Factors associated with adverse drug reactions in older inpatients in teaching hospital

Factors associated with adverse drug reactions in older inpatients in teaching hospital Background Adverse drug reactions (ADRs) occur frequently during hospital stays and are an important public health problem, particularly in the care of the older. Objectives This study aimed to determine the prevalence of ADRs among older inpatients and the factors associated with their occurrence. Setting Brazilian teaching hospital. Methods This was a cross-sectional study with older inpatients in the internal medicine ward of a teaching hospital. The dependent variable was the occurrence of an ADR during hospitalization. The independent variables were gender, age, length of hospitalization, number of health problems, medications, and potentially inappropriate medications for the older. Logistic regression was performed to analyze the association between an ADR and the independent variables. Main outcome measure Factors associated with ADR in older inpatients. Results Among the 237 inpatients investigated, 50 (21.1%) developed at least one ADR. The total number of ADRs observed was 62 and the most frequent were acute kidney injury, hypotension, and cutaneous adverse reactions A multivariate analysis demonstrated a positive and independent association between the occurrence of an ADR and the presence of heart failure [odds ratio (OR) 2.4; 95% confidence interval (CI) 1.2–4.6], and with hospitalization time exceeding 12 days (OR 2.3; 95% CI 1.2–4.4). Conclusions The study showed a high prevalence of ADRs among the older and a positive association with hospitalization time and heart failure. Understanding the factors associated with the occurrence of ADRs among older inpatients provides elements for improving the safety of care and optimization of pharmacotherapy. http://www.deepdyve.com/assets/images/DeepDyve-Logo-lg.png International Journal of Clinical Pharmacy Springer Journals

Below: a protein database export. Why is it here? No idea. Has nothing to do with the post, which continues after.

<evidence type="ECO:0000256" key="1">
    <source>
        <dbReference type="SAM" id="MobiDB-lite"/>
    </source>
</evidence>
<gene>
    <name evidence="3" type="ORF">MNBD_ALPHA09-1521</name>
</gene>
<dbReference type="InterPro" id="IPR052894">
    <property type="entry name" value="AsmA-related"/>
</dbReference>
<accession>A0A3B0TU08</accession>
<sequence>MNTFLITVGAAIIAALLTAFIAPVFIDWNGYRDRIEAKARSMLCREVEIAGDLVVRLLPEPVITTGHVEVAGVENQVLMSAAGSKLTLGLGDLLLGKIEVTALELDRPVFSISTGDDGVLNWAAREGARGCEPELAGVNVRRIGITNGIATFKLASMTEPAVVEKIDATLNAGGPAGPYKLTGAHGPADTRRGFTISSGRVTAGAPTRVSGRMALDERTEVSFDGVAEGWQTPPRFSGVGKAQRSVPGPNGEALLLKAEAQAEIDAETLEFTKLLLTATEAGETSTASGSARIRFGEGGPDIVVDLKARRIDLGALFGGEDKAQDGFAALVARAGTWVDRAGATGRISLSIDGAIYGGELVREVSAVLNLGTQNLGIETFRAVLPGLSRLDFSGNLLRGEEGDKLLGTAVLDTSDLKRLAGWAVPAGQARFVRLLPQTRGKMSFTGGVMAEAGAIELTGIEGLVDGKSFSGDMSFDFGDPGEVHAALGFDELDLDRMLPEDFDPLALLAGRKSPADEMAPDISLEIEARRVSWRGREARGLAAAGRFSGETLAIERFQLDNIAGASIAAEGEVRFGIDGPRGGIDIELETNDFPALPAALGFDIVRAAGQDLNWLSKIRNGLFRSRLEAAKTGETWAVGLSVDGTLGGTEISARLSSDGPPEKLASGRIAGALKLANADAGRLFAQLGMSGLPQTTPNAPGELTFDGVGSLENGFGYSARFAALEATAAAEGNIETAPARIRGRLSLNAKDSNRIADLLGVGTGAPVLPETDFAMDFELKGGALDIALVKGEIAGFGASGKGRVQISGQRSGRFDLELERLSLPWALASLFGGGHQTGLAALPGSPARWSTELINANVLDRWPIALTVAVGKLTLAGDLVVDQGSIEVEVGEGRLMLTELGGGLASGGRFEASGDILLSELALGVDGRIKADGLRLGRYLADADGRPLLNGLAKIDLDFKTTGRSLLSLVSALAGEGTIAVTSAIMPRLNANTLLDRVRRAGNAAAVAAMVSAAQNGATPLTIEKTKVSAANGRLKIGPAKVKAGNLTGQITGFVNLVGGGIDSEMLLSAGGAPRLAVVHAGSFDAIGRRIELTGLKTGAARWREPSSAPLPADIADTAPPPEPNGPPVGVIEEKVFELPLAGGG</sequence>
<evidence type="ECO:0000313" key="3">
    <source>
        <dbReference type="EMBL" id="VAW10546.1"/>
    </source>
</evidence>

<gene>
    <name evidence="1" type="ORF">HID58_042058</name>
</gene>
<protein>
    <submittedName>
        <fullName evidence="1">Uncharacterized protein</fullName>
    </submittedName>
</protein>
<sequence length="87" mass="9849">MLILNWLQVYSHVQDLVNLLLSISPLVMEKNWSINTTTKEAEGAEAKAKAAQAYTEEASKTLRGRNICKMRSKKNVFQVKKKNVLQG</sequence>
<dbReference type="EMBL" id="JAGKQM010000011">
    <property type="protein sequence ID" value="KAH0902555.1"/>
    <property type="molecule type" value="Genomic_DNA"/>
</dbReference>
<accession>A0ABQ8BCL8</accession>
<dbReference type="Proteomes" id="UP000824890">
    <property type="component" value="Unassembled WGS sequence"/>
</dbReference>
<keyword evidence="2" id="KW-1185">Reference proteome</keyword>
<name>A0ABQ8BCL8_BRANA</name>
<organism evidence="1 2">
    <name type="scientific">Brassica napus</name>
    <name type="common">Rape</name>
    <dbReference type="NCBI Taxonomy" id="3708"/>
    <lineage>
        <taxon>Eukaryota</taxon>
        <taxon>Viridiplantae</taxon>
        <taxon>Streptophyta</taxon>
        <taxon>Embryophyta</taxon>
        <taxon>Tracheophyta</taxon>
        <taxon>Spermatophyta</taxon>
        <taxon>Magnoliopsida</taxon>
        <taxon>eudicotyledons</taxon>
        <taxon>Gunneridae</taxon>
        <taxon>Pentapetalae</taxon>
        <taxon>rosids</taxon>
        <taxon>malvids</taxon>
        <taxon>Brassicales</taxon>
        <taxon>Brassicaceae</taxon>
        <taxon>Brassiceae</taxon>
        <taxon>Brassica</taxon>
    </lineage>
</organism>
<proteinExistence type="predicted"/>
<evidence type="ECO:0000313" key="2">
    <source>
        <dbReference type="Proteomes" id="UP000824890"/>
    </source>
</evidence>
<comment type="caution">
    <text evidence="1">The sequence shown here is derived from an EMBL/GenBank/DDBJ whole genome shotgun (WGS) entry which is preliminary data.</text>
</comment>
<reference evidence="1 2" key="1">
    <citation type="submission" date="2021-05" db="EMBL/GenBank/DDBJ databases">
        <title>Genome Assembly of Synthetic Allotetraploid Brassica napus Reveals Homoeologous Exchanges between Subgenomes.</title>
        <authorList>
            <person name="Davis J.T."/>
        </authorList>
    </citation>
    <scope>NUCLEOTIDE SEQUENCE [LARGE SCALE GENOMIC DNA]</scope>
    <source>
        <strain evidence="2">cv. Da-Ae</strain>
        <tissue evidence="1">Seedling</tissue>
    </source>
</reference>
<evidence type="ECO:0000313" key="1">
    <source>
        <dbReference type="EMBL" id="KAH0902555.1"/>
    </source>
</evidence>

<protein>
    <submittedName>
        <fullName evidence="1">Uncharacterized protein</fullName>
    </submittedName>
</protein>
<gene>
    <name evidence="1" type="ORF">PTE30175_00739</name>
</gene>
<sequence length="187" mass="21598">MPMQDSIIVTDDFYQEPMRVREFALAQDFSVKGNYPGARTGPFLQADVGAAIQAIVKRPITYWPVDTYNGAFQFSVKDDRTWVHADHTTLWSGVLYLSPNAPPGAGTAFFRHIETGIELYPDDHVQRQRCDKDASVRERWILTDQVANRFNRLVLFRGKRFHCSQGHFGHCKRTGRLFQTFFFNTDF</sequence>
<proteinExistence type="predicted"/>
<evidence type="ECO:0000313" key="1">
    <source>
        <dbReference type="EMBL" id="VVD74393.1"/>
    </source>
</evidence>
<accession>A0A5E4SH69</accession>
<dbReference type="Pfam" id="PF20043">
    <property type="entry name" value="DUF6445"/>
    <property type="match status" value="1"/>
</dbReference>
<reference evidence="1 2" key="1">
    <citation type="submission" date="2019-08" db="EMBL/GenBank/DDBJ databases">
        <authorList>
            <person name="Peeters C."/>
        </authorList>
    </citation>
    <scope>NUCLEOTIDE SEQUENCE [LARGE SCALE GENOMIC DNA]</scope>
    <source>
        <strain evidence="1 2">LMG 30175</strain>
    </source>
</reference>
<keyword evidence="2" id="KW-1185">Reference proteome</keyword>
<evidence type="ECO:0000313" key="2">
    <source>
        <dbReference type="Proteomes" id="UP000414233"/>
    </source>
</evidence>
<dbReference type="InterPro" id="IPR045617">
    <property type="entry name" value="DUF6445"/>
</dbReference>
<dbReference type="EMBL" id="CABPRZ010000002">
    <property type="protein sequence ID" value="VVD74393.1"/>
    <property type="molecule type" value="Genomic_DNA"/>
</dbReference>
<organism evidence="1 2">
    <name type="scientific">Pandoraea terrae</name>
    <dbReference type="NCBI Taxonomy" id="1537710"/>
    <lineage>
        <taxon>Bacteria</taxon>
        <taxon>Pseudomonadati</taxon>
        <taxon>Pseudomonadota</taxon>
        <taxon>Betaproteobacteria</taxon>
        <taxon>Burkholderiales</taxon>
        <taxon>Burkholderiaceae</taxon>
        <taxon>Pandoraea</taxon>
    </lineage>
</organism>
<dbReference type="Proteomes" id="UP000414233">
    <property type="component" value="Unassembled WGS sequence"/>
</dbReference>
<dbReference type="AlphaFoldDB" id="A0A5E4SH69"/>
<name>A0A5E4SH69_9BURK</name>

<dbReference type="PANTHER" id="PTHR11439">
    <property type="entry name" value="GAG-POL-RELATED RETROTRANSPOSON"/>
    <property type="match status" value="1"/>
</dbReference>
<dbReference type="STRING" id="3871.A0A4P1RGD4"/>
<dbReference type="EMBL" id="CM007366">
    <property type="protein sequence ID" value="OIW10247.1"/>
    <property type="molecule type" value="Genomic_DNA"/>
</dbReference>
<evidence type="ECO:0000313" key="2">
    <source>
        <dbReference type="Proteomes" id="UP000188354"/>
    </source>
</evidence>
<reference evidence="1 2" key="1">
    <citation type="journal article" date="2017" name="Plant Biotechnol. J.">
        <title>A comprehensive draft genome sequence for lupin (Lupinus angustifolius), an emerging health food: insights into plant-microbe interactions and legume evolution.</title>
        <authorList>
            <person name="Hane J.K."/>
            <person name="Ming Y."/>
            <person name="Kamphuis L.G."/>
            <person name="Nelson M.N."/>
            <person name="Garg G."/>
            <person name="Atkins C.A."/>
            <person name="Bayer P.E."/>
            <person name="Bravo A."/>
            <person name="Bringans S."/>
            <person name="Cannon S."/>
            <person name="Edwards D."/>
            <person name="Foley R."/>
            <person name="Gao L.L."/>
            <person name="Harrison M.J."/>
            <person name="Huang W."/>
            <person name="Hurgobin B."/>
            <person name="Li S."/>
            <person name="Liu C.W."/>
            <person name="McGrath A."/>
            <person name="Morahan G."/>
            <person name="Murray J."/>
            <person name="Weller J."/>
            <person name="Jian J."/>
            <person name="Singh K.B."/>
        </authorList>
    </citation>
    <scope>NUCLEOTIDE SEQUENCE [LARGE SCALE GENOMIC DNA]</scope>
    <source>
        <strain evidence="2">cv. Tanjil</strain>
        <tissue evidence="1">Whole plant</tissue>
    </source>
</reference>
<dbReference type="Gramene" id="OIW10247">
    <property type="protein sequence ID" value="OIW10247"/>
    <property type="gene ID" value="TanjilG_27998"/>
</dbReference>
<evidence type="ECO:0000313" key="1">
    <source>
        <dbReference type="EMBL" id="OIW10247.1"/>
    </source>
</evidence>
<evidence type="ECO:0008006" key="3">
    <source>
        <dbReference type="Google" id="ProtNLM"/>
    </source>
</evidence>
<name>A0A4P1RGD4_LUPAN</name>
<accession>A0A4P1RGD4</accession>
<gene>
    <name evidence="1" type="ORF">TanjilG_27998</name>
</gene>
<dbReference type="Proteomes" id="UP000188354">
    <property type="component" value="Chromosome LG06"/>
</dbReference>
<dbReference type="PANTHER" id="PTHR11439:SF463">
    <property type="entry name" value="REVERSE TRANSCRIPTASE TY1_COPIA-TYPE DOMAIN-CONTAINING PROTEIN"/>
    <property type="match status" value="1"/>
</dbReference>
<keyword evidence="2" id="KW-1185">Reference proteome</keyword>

Factors associated with adverse drug reactions in older inpatients in teaching hospital

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Publisher
Springer International Publishing
Copyright
Copyright © 2017 by Springer International Publishing
Subject
Medicine & Public Health; Internal Medicine; Pharmacy
ISSN
2210-7703
eISSN
2210-7711
D.O.I.
10.1007/s11096-017-0473-z
Publisher site
See Article on Publisher Site

Abstract

Background Adverse drug reactions (ADRs) occur frequently during hospital stays and are an important public health problem, particularly in the care of the older. Objectives This study aimed to determine the prevalence of ADRs among older inpatients and the factors associated with their occurrence. Setting Brazilian teaching hospital. Methods This was a cross-sectional study with older inpatients in the internal medicine ward of a teaching hospital. The dependent variable was the occurrence of an ADR during hospitalization. The independent variables were gender, age, length of hospitalization, number of health problems, medications, and potentially inappropriate medications for the older. Logistic regression was performed to analyze the association between an ADR and the independent variables. Main outcome measure Factors associated with ADR in older inpatients. Results Among the 237 inpatients investigated, 50 (21.1%) developed at least one ADR. The total number of ADRs observed was 62 and the most frequent were acute kidney injury, hypotension, and cutaneous adverse reactions A multivariate analysis demonstrated a positive and independent association between the occurrence of an ADR and the presence of heart failure [odds ratio (OR) 2.4; 95% confidence interval (CI) 1.2–4.6], and with hospitalization time exceeding 12 days (OR 2.3; 95% CI 1.2–4.4). Conclusions The study showed a high prevalence of ADRs among the older and a positive association with hospitalization time and heart failure. Understanding the factors associated with the occurrence of ADRs among older inpatients provides elements for improving the safety of care and optimization of pharmacotherapy.

Journal

International Journal of Clinical PharmacySpringer Journals

Published: May 2, 2017

References

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